BEYOND THE SCOPE
In this case, a broker acted outside of the scope of his license and agency by representing a client in a real estate transaction under an entity that was not a licensed real estate firm in Virginia. It highlights the importance of operating within the scope of your license and firm when representing others in real estate transactions.
On August 6, 2020, the Department of Professional and Occupational Regulation received a written complaint from Callie Rhimes regarding Preston Seigfried. Ms. Rimes is a salesperson and Director at Best Beach Realty Group, Inc. Mr. Seigfried is a part owner and associate broker for West Peninsula Real Estate, Inc.
On June 23, 2020, Andrew Tucker, as Buyer, and Ramona Ramirez, as Seller, entered into a Standard Purchase Agreement for the purchase of 200 Main Street, Hampton, Virginia. Best Beach Realty Group, Inc. was the listing firm. Bay Realty, Inc. was listed as the selling firm, with Mr. Seigfried as the Buyer’s Agent.
On November 8, 2011, Bay Realty, Inc. became registered as a Limited Liability Company in Virginia. Investigators reviewed the State Corporation Commission records, which revealed Molly Seigfried, Mr. Seigfried’s wife, is the registered agent for Bay Realty, Inc. Mr. and Ms. Seigfried are the owners of Bay Realty, Inc.
On June 28, 2018, Preston M. Seigfried, dba P.M. Seigfried Real Estate, was issued a real estate firm licensed as a sole proprietor. Mr. Seigfried is the owner and principal broker for P.M. Seigfried Real Estate. He is also an associate broker at West Peninsula Real Estate, Inc.
On June 23, 2020, Mr. Seigfried drafted the Contract for his client, Mr. Tucker, indicating Bay Realty, Inc. as the Selling Firm and escrow agent. On the same day, Mr. Seigfried collected a $2,000 earnest money deposit (EMD) check, made payable to Bay Realty, Inc. from Mr. Tucker.
On June 29, 2020, Mr. Seigfried deposited the EMD into a non-escrow business checking account for Bay Realty, Inc. Mr. Seigfried has signatory authority on the Bay Realty, Inc. bank account.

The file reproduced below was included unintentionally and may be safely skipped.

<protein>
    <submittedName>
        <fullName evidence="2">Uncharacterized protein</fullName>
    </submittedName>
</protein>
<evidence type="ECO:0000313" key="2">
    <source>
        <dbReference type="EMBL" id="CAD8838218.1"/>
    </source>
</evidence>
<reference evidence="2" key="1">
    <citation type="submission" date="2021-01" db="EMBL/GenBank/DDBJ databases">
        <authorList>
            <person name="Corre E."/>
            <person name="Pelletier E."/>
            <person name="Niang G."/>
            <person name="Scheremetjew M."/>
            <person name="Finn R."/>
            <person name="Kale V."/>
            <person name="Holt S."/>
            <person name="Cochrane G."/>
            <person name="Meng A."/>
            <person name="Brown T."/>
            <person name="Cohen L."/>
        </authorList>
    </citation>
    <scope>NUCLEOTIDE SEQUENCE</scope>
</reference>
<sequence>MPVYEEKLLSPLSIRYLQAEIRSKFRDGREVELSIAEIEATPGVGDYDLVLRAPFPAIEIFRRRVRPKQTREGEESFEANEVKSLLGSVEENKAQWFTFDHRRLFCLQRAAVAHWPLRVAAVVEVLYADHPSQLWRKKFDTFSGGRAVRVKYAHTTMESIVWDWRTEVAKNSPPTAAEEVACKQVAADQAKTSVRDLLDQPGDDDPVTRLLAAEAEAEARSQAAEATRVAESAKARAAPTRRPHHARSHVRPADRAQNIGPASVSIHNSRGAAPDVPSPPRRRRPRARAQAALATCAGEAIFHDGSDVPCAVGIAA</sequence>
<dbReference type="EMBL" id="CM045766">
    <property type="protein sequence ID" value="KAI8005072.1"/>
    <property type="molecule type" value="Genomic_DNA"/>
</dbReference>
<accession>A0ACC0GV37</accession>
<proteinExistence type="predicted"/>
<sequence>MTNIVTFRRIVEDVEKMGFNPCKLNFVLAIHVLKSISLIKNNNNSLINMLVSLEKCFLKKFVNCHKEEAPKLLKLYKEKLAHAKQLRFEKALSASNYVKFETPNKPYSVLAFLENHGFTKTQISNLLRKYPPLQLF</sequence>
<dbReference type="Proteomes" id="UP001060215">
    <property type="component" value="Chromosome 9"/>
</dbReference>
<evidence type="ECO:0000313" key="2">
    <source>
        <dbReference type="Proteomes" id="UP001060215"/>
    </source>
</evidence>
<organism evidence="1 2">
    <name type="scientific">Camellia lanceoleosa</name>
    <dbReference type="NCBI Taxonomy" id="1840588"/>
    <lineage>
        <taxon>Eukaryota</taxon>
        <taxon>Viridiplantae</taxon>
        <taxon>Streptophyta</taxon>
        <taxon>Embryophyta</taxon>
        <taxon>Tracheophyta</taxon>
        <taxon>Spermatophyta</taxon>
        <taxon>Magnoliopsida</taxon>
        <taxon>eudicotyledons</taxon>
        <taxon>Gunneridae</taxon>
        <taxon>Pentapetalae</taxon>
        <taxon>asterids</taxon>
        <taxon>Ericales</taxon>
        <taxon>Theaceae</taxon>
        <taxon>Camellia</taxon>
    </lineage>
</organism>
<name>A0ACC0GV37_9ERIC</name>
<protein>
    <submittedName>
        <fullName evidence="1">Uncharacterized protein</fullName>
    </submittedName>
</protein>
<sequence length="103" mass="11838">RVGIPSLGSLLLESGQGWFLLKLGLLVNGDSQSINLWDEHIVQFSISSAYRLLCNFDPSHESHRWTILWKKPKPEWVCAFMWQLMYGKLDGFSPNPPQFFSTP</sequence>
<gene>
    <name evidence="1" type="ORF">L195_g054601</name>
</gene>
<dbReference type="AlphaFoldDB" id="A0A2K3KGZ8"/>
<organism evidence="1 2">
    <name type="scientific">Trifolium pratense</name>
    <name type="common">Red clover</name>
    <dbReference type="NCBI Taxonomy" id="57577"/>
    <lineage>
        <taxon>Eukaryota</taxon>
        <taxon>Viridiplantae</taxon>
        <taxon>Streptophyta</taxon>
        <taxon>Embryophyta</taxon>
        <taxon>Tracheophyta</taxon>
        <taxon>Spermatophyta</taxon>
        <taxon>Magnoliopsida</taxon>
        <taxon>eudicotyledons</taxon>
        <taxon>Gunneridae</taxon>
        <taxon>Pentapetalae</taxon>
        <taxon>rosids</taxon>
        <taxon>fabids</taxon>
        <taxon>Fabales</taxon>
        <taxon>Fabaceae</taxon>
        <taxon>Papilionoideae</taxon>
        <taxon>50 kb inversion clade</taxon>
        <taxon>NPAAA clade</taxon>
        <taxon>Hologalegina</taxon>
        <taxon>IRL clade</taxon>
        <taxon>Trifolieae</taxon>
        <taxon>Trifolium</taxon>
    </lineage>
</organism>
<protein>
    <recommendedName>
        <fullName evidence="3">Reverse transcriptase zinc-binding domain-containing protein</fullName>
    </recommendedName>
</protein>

Mr. Seigfried told investigators that Bay Realty, Inc. is used to acquire, own, develop, improve, mortgage, buy, and sell real estate. However, investigators learned that Bay Realty, Inc. is not a licensed real estate firm in Virginia. Mr. Seigfried stated that he was not aware Bay Realty, Inc. needed a real estate firm license, as it only handles the interests of him and his wife. Mr. Seigfried stated that P.M. Seigfried Real Estate is used to buy, sell, and manage properties owned by Bay Realty, Inc.
Mr. Seigfried could not provide a specific reason why he listed Bay Realty, Inc. as the selling firm on the contract and not West Peninsula Real Estate, Inc. or P.M. Seigfried Real Estate. He did tell investigators that he was aware that EMDs should be deposited into an escrow account. However, Mr. Seigfried stated that because he knew both the buyer and sellers, he did not feel it would be a problem to deposit the EMD into the Bay Realty, Inc. bank account. He further stated that he has never previously deposited an EMD into an account which was not an escrow account.
Mr. Seigfried did not believe it to be a problem to use Bay Realty, Inc. on the contract because he is an associate broker for West Peninsula Real Estate, Inc. and principal broker for P.M. Seigfried Real Estate. He stated that he felt he could act as a broker for Bay Realty, Inc., even though it is not a licensed real estate firm and had not ownership interest in the subject property.
The Board determined that Mr. Seigfried acted as a standard agent outside of his brokerage firms by negotiating and preparing the contract and collecting and depositing the EMD for the subject property. They issued a fine of $1,250 and required three hours of Board-approved continuing education pertaining to escrow management. Further, the Board stated it would waive $600 of the monetary penalty if he completed at least three hours of continuing education pertaining to Ethics and Standards of Conduct.